Guantánamo Public Memory Project

Examining Transparency at Guantánamo and in the Military Community

The hospital at the U.S. naval base at Guantánamo Bay, Cuba. Photo courtesy of Frances Matlock.


While reviewing the UWF history program’s collection of oral histories with individuals who have spent time serving at the US Naval Station at Guantánamo Bay, I was struck by a comment made by Pat Weathers, a woman who worked at the hospital on base in the early 2000s while her husband, Michael, was stationed there.  Weathers explained how on days when news crews were on base, those on the base were cautioned to ‘watch what they say.’ How the base handles issues of discretion is something I had never really considered, and in retrospect, it should not come as a surprise that this was emphasized. However, the fact that the individual who made the comment was not in what one might consider a traditional line of “sensitive” work was what really surprised me. This piqued my interested in what the legal discretionary standards are on the base, (which I hope to follow up on) and made me wonder how widespread they are. Do they only apply to those who work in the detention center, or are they base-wide? I am curious whether the need for nondisclosure about certain information has facilitated the development of suspicion that some Americans seem to feel toward the base, and the misperception that often arises about what GTMO, as a place, is really like.

Reflecting on this, I realized that I know little about how transparency issues are handled on military bases, and I wondered if the “watch what you say” approach is a service-wide tactic, or if there is specific attention to it at Guantánamo because of the polarized opinions surrounding it. In a broader context, I am curious if there is a blanket policy within the military about media relations and if perceived lack of transparency contributes overall to tense relations between the military and non-military members and personnel, especially in communities where there are bases. Does it create suspicion or animosity in towns where bases are located when (if at all) the community perceives that the base and its occupants are being intentionally aloof and reserved about their goings on? As a student attending university in Pensacola, FL, which hosts a military base, I find myself considering this question not only in the context of Guantánamo and the general “wider world,” but also in the case of our community in particular. It has raised questions for me about what the relationship is like here between the base and the community, especially since the base provides a large part of the county’s economic backbone. At Guantánamo, and in other cases, I wonder if there are similar economic relationships at work that may serve as a mediator for any ‘secrecy-based’ tension that arises.

I am curious how an exploration of the evolution of Guantánamo’s public relations with our nation and the international community could shed light on the wider issue of tense military-civilian relations, particularly ones that stem from this overall issue of discretion and perceived secrecy. One worker’s vaguely offhand comment about being told to watch what she said makes one consider the possibility that misperceptions between these two groups may often result from a breakdown of candid communication and transparency. An opportunity for building public memory about Guantanamo within the Pensacola community could be discussing relevant issues in Pensacola by using Guantanamo as a “case study,” providing the opportunity for community members in Pensacola to engage with issues that are meaningful to them while simultaneously raising their awareness of realities at Guantánamo Bay and encouraging them to begin formulating their own questions about the base and its role in our history. Challenges to anticipate any preconceived biases about the base, or any lack of understanding about how the issues at Guantánamo matter to us here, but these challenges are also inherently opportunities for someone who approaches the conversation with a will to help people form connections and broaden perspectives.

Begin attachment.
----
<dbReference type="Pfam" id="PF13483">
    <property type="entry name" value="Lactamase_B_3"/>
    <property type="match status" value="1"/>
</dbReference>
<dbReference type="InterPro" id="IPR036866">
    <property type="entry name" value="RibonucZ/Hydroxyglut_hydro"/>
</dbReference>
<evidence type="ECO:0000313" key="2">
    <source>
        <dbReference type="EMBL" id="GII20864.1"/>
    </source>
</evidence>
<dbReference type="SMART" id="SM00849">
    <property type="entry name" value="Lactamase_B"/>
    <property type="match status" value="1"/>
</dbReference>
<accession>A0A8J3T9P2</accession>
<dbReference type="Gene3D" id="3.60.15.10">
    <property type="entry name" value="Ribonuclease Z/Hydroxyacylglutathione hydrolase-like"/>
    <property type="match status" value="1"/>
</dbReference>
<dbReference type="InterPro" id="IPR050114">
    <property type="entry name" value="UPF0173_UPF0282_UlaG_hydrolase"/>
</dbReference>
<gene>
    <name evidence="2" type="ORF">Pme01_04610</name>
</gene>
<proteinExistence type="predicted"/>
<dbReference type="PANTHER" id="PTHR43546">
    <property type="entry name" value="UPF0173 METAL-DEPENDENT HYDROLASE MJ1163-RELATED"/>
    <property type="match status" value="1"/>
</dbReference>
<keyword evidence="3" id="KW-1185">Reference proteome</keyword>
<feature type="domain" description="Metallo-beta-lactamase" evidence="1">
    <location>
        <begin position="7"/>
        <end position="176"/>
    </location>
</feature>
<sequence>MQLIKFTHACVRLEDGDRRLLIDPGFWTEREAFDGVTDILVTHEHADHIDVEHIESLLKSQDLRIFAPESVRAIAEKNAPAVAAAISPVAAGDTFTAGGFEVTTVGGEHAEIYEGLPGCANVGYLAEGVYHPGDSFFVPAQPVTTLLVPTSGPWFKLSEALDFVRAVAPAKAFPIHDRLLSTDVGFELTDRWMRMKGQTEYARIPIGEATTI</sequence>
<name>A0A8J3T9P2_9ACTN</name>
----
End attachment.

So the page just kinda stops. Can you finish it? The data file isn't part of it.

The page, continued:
Considering this issue of security and privacy Guantánamo Bay Naval Station and how it may reflect a wider trend within the military could lead to meaningful dialogue about the disconnect that sometimes occurs between our civilian and military populations, what problems these cause, how they might be mediated, and what realistic benefits one could hope to see as a result of this mediation.

Posted by Jamie Gray – MA University of West Florida.

The University of West Florida is participating in the Guantánamo Public Memory Project‘s National Dialogue and Traveling Exhibit. Opening at NYU’s Kimmel Center for University Life Windows Gallery in December 2012 and traveling to 9 sites (and counting) across the country through at least 2014, the exhibit will explore GTMO’s history from US occupation in 1898 to today’s debates and visions for its future. The exhibit is being developed through a unique collaboration among a growing number of universities as a dialogue among their students, communities, and people with first-hand experience at GTMO.

One Comment to: Examining Transparency at Guantánamo and in the Military Community

December 3, 2013 6:19 amEd Cocks wrote:

I lived at Guantanamo Bay Naval Station for almost 2 years as an 8, 9 and 10 year old child. It was one of the parts of my childhood. The beaches, cookouts, parties, attending W. T. Sampson Elementary School (Mrs. Seay was my teacher), learning to play golf, how to ride a horse, my first “girlfriend”, playing the part of Scrooge in The Christmas Carol and attending USO shows for entertainment are the memories I have. It was heaven for a child growing up. At least it was in my mind.


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